Well hello there. It’s been a long time coming, but this may soon look a little more like a blog. I’ll start things off with the video I posted last February:
For those of you who’d prefer to read, here’s what I said:
Hi, My name is Charlie Hudson and the best medical advice I ever received was from a bit of graffiti on a bathroom wall. Stick around – I’ll tell you the story.
I was 20 years old when my digestive issues started. In retrospect it seems clear that many of my childhood health issues stemmed from gut problems, but in 2003 these problems surfaced in a way that could not be ignored.
It started in August a week or two before I was to head back to school for my sophomore year. I’ll spare you the details, but it began with rumbling and mucus, and continued to pick up steam right up until my colonoscopy at St. Francis Hospital in October.
Colonoscopy preparation, and irritable bowl in general, provide ample time for the contemplation of restroom decor. The restroom I found myself in in St. Francis was about what you’d expect.
It was largish, and handicapped accessible. The walls were white and brightly illuminated with unnatural fluorescent light.
Hanging on the walls were a few posters which had been thoughtfully provided by a pharmaceutical company.
As I sat dejectedly trying to contort the unpleasantness out of my bowels I contemplated one of these posters. I think it was structured around a meandering brick path running from top to bottom. Or maybe it was a cutaway of the human digestive system. I honestly don’t remember.
On the sides of the poster were happy images of people enjoying themselves. Maybe there was a sun. Perhaps a smiling family. Probably someone playing badminton. There must have been a dog and probably a butterfly.
But it wasn’t all pictures. The poster gave advice, too.
Things like, eat a healthy, balanced diet, get 30-60 minutes of exercise every day, maybe even find ways to reduce stress in your life.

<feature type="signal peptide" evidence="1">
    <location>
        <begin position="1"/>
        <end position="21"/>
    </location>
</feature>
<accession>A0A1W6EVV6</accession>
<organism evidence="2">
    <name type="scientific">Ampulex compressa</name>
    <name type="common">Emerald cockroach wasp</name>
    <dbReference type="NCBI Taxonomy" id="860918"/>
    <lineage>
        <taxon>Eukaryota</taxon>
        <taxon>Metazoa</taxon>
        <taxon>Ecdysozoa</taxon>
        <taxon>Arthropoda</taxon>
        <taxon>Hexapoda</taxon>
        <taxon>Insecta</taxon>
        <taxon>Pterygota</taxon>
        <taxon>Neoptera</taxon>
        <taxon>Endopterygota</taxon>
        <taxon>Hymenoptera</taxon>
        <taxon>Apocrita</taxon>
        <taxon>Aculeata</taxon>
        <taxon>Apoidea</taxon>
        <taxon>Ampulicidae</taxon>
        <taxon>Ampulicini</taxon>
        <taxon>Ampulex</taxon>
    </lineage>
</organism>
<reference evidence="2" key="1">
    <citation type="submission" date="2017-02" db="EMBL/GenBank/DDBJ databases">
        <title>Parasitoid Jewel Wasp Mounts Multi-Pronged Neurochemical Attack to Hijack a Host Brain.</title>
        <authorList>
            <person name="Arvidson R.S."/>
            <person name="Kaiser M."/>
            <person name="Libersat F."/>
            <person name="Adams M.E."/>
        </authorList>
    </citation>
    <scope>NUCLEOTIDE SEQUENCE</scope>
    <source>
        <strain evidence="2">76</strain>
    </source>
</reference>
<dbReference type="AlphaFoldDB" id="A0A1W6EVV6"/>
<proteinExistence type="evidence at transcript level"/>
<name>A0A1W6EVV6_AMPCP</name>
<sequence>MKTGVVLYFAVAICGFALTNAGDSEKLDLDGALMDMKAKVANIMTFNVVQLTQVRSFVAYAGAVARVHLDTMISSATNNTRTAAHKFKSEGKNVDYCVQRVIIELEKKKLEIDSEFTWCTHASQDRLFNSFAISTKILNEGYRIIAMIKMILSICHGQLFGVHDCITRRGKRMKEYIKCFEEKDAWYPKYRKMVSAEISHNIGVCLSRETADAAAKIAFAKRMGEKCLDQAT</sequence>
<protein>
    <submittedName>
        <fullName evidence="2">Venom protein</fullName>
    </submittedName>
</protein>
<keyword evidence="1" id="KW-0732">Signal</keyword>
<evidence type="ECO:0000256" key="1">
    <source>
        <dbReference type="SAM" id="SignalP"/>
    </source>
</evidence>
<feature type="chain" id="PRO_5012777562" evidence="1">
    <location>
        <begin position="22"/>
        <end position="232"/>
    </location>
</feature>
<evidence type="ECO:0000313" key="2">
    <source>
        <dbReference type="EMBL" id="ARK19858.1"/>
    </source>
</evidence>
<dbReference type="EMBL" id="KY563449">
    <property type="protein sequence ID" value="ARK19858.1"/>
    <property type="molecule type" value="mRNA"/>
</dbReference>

And, of course, be sure to take the medications your doctor has prescribed you every day.
On the bottom of that poster a hard-hearted vandal had cynically scrawled:
Just stop eating wheat!
It changed my life.
Now this was not my first introduction to the gluten-free concept. An uncle, I knew, had dropped gluten some years back because of reoccurring bronchitis. An aunt and her family were always doing some crazy hippie diet or other.
I scoffed at these things. My brother was the picky eater in our family. My identity involved eating anything and everything put in front of me.
But this scribbled message spoke to me. I may have been vaguely aware of gluten-free or lactose-free diets, but not once in my three-month tour of waiting rooms had anyone ever suggested that I try one.
– Until now. –
The cynicism and the subversiveness of that message struck a chord somewhere deep inside me, and it set me on a path of self-discovery that I remain on to this day.
Over the past 9 and a half years I’ve done a lot of thinking, reading, and experimenting with diet and health in general.
Now I want to share some of this with you.
I’m no lawyer, but I think I’m supposed to tell you that I’m not a doctor, either.
I want to do many things on this blog, but none of it should be mistaken for medical advice.
Rather, like that bit of graffiti in St. Francis hospital, I want this blog to get you thinking, and perhaps inspire you to take ownership of your health.